VU Meter to fast (glitchy no envelope follower) and repainting all graphics


#1

Hello audio developers!

I have a feeling that making the VU meter is a way of weeding out the idiots who are in way over their heads. As it could be built into the framework easily. I’m one of those idiots, already painted the meter upside down :upside_down_face:, but I’m a persistent one. (first c++ project).

I have a simple VU Meter that’s semi working. Only I’m a bit puzzled at how to do the envelope follower because now it’s unusable, glitchy and innacurate. Where can I find info on this?

I also want to only repaint the part of the VU meter that get’s changed instead of the whole AudioProcessorEditor::paint. But unshure of how to do this. Right now I call the repaint() function from inside my AudioProcessorEditor::timerCallback(). But I want to call another function for example: void LevelMeter::paint(Graphics& g). And I have no clue how to actually call it…

Code:
PluginEditor.cpp

void G2mAudioProcessorEditor::paint (Graphics& g)
{
// (Our component is opaque, so we must completely fill the background with a solid colour)
g.fillAll (getLookAndFeel().findColour (ResizableWindow::backgroundColourId));

g.setColour (Colours::white);
g.setFont (15.0f);

g.drawRect(10, 5, 55, 233, 1);
g.setColour(Colours::green);
g.fillRect(11, 5, 53, 233);
g.setColour(getLookAndFeel().findColour(ResizableWindow::backgroundColourId));
int heightInt = (int)lastInputLvl * (-2.33);
g.drawText(String(heightInt), 10, 249, 237, 15, true);
g.fillRect(11, 5, 53, heightInt);
}

TimerCallback

void G2mAudioProcessorEditor::timerCallback()
{

if (processor.inputLvl != lastInputLvl)

{
lastInputLvl = processor.inputLvl;
repaint();

}

if (processor.outputLvl != lastOutputLvl)

{
lastOutputLvl = processor.outputLvl;
repaint();
}
}

PluginProcessor.cpp

for (int channel = 0; channel < totalNumInputChannels; ++channel)
{
auto* channelData = buffer.getWritePointer (channel);

// ..do something to the data...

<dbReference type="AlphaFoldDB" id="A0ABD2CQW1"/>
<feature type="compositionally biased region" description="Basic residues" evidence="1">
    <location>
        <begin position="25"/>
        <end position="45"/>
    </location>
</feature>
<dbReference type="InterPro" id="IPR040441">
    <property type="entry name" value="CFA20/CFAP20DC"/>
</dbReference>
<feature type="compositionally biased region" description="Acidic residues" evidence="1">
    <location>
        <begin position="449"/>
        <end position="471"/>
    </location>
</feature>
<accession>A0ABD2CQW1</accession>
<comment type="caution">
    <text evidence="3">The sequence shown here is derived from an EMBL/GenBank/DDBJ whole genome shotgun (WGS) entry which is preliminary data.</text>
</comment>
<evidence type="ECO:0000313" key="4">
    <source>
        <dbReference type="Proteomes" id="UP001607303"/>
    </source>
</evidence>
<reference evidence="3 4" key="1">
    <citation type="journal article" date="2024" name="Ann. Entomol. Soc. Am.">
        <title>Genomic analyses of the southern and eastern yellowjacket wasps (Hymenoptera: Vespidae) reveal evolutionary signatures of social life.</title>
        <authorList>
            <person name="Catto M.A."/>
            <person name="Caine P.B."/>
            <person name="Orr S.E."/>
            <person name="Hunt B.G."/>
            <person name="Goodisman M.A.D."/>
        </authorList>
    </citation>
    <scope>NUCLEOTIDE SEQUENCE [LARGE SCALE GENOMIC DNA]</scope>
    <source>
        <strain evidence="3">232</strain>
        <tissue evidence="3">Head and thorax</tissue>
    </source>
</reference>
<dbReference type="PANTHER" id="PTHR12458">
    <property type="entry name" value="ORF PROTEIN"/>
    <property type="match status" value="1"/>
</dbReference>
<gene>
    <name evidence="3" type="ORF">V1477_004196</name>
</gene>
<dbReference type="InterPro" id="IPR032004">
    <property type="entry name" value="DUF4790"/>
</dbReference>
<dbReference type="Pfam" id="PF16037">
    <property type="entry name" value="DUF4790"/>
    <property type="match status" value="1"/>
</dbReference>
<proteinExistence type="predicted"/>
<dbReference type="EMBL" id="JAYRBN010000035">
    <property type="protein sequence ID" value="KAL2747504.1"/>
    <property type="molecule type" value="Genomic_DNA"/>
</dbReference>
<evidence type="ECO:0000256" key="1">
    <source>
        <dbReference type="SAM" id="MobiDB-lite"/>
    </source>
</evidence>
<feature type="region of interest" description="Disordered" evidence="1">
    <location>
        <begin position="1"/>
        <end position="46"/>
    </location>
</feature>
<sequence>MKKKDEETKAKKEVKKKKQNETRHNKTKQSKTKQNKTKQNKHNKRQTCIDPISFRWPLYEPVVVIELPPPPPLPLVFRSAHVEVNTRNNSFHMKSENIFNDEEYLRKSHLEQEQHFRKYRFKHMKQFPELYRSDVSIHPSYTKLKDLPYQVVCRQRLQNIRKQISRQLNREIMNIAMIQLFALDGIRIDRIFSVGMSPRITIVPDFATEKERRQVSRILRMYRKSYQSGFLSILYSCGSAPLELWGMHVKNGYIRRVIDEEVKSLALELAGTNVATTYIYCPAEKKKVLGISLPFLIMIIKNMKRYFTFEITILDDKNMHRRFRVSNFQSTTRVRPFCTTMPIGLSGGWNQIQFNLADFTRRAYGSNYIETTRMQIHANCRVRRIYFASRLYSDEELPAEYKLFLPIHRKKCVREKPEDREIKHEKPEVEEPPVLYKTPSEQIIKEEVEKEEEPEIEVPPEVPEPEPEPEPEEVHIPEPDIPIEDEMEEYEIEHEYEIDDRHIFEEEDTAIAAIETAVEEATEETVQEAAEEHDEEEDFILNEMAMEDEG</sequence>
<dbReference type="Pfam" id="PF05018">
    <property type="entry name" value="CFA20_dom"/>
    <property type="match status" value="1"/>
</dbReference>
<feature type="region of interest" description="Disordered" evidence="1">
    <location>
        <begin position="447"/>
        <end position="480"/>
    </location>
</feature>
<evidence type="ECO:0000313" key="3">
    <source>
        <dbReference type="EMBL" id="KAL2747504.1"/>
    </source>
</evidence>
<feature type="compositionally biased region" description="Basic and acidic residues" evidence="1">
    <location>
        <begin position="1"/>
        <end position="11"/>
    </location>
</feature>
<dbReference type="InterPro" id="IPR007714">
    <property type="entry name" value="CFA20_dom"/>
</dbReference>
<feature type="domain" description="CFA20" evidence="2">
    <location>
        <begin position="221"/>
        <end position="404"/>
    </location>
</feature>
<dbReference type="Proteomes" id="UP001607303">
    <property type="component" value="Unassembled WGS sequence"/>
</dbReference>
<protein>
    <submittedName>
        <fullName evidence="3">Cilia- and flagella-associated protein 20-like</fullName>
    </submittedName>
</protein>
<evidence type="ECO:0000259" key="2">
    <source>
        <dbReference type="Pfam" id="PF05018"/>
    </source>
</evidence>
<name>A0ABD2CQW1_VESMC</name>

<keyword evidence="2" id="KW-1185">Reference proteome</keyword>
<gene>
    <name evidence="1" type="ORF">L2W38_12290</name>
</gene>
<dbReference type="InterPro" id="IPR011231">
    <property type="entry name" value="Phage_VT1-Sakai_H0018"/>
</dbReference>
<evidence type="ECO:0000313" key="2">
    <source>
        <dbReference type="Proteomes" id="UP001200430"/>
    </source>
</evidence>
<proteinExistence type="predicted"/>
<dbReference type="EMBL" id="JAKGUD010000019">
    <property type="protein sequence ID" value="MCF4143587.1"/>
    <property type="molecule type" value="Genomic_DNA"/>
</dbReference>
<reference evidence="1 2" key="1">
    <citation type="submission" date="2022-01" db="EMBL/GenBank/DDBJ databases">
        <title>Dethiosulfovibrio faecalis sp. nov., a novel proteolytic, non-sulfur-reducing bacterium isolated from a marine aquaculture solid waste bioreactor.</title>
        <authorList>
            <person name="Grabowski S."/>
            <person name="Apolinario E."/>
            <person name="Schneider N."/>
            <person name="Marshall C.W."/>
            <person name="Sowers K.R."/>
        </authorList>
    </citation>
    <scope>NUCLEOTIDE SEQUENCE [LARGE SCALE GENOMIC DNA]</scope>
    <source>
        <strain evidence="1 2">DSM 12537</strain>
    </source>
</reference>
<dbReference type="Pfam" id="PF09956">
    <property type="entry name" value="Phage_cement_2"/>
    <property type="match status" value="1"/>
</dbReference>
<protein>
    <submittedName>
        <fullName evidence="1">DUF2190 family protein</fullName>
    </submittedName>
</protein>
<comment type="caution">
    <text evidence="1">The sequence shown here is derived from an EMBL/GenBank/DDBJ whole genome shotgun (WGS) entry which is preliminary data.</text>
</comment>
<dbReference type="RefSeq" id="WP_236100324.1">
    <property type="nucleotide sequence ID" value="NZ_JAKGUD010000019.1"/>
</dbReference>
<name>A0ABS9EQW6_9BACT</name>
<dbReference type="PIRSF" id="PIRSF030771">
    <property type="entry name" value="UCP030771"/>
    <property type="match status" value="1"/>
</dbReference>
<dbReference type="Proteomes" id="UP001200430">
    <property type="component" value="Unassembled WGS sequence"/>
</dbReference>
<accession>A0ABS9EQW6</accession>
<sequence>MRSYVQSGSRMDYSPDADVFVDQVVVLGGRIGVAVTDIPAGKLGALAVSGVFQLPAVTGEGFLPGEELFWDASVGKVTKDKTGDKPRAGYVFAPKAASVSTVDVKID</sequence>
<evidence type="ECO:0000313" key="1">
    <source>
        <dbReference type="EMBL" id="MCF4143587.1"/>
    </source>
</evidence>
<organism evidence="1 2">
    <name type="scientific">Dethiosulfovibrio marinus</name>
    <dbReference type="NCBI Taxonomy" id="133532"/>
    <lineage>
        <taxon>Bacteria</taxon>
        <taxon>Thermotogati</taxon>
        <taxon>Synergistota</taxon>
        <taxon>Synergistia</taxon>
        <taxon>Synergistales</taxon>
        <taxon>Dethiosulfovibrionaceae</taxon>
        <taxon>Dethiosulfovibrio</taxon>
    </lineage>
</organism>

for (int sample = 0; sample < buffer.getNumSamples(); ++sample)
  {
  	inputLvl = Decibels::gainToDecibels(channelData[sample]);

  	channelData[sample] = buffer.getSample(channel, sample) * rawVolume;

  	outputLvl = Decibels::gainToDecibels(channelData[sample]);


  }

}

Thanks for reading :slight_smile:


#2

Hi
Just some quick suggestions, this is from the top of my head, so maybe not 100% correct, just look at the documentation.
When calling repaint in your timer, you can pass in a Rectangle this is the area that has changed. You need to figure out the area yourself, based on how your meter looks.

Also in you audio code, you are getting the levels of each sample, remember they go from -1 to 1, I’m guessing it will look crazy and random.
Take a look at AudioBuffer::getMagnitude instead, it will find the highest absolute level in your buffer (or any range).
and then do the db converting in the timer.
So the idea is that you only get the highest value in your audio loop.
And then you can apply a release multiplier in your timer, to make the meter fall.

As a side note, this is not technically a VU meter, it will be a crude peak meter.

Hope this helps some
Nikolai


#3

It’s really not very easy at all! Communicating effectively between the audio thread and the GUI is not a solved problem - different approaches will be better for different things.

Here’s a start: